Decay is not inevitable.
There are three things that must be present at the same time in order to get cavity:
Obviously, without teeth, you cannot get a cavity. Teeth have pits and fissures that trap food and germs. Teeth also can dissolve in the presence of acids, which is what bacteria produce when they rest on teeth. To protect teeth, we apply sealants which fill grooves, pits and crevices to keep food and bacteria out. We also apply fluoride to “harden” the enamel so that acids cannot penetrate as quickly.
If we lived in a germ free bubble, we could eat all the candy we want, and we’d never get a cavity, even if we never brushed! Teeth can only decay in the presence of bacteria. Of course, we cannot live in a germ free world under normal circumstances, but we can keep the bacteria count reduced to a level where there are not sufficient numbers to do damage. To accomplish this, we need to floss as well as brush to remove plaque, or bacterial colonies. The bacteria that live between the teeth are the most damaging, and the hardest to reach. If we floss just once a day, there are not enough bacteria left to cause decay to grow quickly. Flossing and brushing are equally important.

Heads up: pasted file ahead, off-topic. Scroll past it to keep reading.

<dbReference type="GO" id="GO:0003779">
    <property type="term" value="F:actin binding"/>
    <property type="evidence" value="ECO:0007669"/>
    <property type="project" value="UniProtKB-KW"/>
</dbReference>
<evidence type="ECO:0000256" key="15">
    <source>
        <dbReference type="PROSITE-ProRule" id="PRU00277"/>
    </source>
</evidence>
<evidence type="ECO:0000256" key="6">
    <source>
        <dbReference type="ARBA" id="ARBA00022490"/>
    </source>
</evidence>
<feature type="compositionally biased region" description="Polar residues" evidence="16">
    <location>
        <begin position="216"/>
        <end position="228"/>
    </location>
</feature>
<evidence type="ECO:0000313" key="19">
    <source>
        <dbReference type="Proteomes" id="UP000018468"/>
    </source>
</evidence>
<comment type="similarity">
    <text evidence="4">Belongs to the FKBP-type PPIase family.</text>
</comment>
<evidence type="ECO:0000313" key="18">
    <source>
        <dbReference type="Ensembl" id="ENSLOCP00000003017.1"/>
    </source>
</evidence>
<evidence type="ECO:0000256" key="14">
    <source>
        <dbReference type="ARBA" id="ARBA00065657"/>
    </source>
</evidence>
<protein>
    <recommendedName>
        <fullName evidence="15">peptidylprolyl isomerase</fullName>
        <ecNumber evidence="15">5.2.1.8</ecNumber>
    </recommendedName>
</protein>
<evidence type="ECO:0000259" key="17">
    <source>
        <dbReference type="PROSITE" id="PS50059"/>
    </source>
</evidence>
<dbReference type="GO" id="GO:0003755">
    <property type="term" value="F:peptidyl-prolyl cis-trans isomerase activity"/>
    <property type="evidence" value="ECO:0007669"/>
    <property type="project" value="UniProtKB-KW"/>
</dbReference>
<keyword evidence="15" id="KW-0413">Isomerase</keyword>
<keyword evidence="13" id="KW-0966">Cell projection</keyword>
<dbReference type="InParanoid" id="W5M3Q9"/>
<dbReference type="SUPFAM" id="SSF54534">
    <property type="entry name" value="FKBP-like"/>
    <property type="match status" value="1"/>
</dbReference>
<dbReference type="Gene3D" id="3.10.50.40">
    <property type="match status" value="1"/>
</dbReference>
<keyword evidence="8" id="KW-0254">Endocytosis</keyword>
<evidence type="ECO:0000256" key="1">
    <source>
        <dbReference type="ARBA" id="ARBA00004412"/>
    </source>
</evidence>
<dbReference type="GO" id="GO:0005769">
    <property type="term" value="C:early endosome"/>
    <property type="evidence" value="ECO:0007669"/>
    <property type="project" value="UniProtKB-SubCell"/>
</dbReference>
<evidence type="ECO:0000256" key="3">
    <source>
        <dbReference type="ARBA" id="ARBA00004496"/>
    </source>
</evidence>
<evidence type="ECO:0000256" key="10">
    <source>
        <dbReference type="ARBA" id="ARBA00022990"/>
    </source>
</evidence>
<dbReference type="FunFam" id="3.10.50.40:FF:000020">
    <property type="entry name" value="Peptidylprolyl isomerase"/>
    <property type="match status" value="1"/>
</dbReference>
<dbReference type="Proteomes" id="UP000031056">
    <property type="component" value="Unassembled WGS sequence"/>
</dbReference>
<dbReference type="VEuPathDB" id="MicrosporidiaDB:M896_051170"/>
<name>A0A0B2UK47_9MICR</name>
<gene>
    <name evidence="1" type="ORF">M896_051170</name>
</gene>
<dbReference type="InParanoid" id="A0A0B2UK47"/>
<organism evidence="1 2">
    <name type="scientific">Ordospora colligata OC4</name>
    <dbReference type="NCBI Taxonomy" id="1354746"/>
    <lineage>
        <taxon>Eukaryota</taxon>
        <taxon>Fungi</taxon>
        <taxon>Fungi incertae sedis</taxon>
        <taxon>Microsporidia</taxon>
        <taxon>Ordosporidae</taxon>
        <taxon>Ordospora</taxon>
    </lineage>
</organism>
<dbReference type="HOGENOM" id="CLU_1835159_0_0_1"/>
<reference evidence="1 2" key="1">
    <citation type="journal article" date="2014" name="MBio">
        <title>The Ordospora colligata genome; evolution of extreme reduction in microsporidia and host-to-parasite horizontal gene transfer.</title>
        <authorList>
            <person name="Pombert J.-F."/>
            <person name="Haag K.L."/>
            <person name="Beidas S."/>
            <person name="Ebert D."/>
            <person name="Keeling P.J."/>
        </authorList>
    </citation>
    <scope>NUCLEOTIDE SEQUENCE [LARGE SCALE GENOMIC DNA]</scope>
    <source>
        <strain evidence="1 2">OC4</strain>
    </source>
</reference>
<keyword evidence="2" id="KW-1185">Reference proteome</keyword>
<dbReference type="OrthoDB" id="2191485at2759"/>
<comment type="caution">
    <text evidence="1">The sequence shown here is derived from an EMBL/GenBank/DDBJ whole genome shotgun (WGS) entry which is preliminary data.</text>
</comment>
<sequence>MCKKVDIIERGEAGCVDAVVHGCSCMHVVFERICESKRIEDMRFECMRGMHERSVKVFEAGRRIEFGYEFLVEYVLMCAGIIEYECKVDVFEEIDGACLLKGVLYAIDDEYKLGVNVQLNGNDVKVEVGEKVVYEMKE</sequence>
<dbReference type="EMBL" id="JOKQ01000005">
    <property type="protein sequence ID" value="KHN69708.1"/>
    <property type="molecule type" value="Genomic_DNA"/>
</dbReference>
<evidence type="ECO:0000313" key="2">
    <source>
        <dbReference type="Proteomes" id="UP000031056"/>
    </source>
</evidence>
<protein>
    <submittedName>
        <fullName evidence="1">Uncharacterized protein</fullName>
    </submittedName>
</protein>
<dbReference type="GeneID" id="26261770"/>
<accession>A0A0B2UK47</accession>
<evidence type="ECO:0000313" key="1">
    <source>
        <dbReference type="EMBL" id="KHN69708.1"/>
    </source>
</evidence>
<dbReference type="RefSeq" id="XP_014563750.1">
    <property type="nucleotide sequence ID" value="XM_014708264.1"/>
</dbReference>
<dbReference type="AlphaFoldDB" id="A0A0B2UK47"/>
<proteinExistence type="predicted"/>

We all need food to survive, but certain foods are more damaging to teeth than others. Starches and sugars of any kind are attacked by the bacteria in your mouth and in only 20 seconds, acids are already dissolving your teeth. Depending upon the nature of the food, the dissolving may continue for 20 minutes (soft drinks) or up to 90 minutes (fruit roll type snacks). The stickier the food, the longer it stays on the teeth, and the more damage it does. The more frequently one snacks, the more dissolving of teeth occurs. If you eat 500 M&Ms™ all at once, you will not get decay, but if you eat 500 M&Ms one per minute, your teeth will decay very fast. It is not as important how much sweets you eat as it is how often! If your child must snack, make sure it is cheese, carrots, celery, or some other healthy food. The best beverage is plain old water. Save the treats for dessert with meals. When we are not eating, the saliva in your mouth, which contains minerals, actually re-hardens enamel. The more time resting between snacks, the more repair of enamel that occurs.